There seem to be two divergent worlds. One thinks the private sector is a monster gobbling up the poor and the government is a do-gooder. The other believes strongly that the government is corrupt and inefficient, and market-based solutions are the best.
I attended a conference where the chief executive of a venture capital fund was narrating her experiences. It had invested in a company which provides healthcare for the poor in a unique way, with a strong business model. The government enters the same sector, and all business models are thrown to the wind as services are offered free.
The same week, I attended a talk by a visiting professor who was advocating educational vouchers for the poor so that students could make a choice of schools. A woman from the audience said privatization was not the panacea for the ills of the education system. Didn’t our parents go to government schools? The problem, she said, was with those who pay high fees for private schools, which commercializes the system of education and destroys government schools.
I belong to both worlds. I am a private sector person heading a government mission which trains rural and tribal youth for entry-level corporate jobs.
The muscle of the government machinery helps me set up low-cost, no-frill training centres in remote and interior areas, where social problems such as Naxalism exist. The budget comes from the government, which sees the rural and tribal youth gaining self-confidence, speaking English and sending money home from their McDonald’s or Hindustan Unilever job.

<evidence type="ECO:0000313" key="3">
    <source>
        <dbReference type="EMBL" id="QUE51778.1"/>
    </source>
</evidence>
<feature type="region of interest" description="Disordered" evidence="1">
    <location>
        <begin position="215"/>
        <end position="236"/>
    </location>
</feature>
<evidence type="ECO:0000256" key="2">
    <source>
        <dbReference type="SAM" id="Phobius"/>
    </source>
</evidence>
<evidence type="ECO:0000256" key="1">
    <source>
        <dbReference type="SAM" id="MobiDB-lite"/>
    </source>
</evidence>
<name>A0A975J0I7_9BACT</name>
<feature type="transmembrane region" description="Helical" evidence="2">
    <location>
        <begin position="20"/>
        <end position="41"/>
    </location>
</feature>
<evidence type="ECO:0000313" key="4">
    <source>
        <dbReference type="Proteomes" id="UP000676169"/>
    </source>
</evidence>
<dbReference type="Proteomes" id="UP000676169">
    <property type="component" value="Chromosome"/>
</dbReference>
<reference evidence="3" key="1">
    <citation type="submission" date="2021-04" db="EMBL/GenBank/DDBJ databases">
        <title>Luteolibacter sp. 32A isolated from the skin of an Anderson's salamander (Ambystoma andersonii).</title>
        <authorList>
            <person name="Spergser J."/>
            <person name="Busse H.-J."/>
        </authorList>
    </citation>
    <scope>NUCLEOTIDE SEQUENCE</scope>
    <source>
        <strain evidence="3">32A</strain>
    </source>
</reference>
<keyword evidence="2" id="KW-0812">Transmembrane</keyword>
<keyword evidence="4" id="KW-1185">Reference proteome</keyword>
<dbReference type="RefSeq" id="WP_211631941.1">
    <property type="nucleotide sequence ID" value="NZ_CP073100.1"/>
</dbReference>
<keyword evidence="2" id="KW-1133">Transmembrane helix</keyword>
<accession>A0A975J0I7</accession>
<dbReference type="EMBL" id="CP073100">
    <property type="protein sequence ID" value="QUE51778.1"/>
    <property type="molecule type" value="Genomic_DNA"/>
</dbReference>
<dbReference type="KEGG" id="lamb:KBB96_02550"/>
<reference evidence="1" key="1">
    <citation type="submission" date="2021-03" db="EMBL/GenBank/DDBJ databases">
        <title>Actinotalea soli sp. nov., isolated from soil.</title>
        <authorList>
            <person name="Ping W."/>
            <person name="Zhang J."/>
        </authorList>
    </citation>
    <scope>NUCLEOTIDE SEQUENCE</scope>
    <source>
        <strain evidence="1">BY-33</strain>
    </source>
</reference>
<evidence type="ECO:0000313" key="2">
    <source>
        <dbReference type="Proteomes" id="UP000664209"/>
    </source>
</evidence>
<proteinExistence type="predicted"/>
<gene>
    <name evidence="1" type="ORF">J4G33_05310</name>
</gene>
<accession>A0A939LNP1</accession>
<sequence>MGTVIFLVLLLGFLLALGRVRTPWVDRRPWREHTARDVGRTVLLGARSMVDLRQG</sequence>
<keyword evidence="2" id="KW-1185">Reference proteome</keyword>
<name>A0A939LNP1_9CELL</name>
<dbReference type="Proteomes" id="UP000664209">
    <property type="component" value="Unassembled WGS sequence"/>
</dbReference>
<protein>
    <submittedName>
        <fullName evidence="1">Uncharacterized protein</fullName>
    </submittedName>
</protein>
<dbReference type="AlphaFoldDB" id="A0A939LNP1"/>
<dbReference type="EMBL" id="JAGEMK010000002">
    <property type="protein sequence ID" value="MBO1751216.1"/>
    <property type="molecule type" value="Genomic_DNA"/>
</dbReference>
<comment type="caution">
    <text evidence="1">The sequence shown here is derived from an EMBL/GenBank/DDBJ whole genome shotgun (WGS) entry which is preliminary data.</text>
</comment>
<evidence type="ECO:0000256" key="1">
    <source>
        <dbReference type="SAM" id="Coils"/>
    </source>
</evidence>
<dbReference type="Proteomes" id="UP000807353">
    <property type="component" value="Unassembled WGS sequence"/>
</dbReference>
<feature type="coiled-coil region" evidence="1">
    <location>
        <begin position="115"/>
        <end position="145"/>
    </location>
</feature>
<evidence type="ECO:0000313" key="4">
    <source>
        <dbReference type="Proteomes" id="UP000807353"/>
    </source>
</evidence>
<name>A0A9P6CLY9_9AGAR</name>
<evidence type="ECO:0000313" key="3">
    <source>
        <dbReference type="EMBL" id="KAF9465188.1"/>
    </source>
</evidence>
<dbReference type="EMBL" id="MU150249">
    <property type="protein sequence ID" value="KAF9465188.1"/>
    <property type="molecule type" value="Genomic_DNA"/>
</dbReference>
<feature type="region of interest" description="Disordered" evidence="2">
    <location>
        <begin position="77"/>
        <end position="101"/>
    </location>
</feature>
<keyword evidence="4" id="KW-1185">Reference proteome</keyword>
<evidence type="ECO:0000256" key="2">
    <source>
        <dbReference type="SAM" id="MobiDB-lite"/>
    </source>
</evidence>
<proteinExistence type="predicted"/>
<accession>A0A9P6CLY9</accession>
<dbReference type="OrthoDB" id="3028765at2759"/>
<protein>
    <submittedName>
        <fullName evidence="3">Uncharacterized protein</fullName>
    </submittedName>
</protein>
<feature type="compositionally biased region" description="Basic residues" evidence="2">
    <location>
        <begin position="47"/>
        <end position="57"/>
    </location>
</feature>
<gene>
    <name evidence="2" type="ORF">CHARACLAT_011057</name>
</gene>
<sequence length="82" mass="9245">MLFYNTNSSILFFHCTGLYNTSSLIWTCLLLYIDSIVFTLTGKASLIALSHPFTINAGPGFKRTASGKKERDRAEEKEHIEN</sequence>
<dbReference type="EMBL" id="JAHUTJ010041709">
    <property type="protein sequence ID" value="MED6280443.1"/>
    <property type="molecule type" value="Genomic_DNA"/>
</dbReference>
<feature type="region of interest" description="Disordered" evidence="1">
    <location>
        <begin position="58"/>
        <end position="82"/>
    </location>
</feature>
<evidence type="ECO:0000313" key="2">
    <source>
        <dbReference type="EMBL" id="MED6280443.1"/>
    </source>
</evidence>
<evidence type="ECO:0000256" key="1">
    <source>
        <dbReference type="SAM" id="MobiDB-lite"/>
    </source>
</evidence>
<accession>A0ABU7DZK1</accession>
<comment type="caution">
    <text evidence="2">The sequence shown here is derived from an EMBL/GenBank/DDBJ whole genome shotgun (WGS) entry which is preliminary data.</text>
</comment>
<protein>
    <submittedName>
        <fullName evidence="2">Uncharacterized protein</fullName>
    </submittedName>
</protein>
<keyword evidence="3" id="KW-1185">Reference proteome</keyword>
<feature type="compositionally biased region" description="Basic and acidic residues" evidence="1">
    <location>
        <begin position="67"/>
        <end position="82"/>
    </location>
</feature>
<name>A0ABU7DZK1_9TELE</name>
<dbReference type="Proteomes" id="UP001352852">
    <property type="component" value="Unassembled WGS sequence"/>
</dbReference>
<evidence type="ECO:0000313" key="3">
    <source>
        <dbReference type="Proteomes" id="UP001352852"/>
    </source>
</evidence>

The private sector contributes generously in helping me set up new academies for the poor— such as the country’s first rural retail academy—and then comes to the campuses for recruitment.
The mothers of the youth and our alumni spread the word about the training programmes, leading to a bottom-up approach.
With three stakeholders—the government, companies and the poor—coming together, we have emerged as the largest jobs mission for the rural poor, training 200,000 youths and placing 70% of them in jobs.
The stumbling block to such collaborative communication is the cobweb of perceptions and attitudes. Companies think working with the government is a waste of time; the government thinks all companies are exploitative. And the rural poor are unaware of the benefits of partnerships.
The Employment Generation and Marketing Mission (EGMM) was chosen as the training partner for ADFC, HDFC Bank’s rural business process outsourcing firm, thanks to a senior bank official who had already recruited rural youth from our training centres. But there was tremendous scepticism among the business heads in Mumbai. Can a government organization deliver quality? How will they make the rural poor work-ready? The partnership results in 200% higher productivity compared with its urban counterparts, based on EGMM becoming the sole manpower agency for ADFC!
What is therefore needed is a facilitating mechanism such as EGMM which allows these different stakeholders to meet on a common platform.
For governments, the return on investment is high; the impact, quick. The companies receive trained manpower from a large rural labour pool. Company problems of attrition are addressed with this new hiring mechanism. And for the families of the poor, a shift takes place from erratic incomes to a steady money source month after month. Studies show that the extra money is used to retire high-cost debt, buy assets or help in educating a younger child.
The solution, as I see it, is P3— public, private and poor—partnering to create an inclusive society.
Meera Shenoy is executive director of the Employment Generation and Marketing Mission, rural development department, in the government of Andhra Pradesh. Comment at firstname.lastname@example.org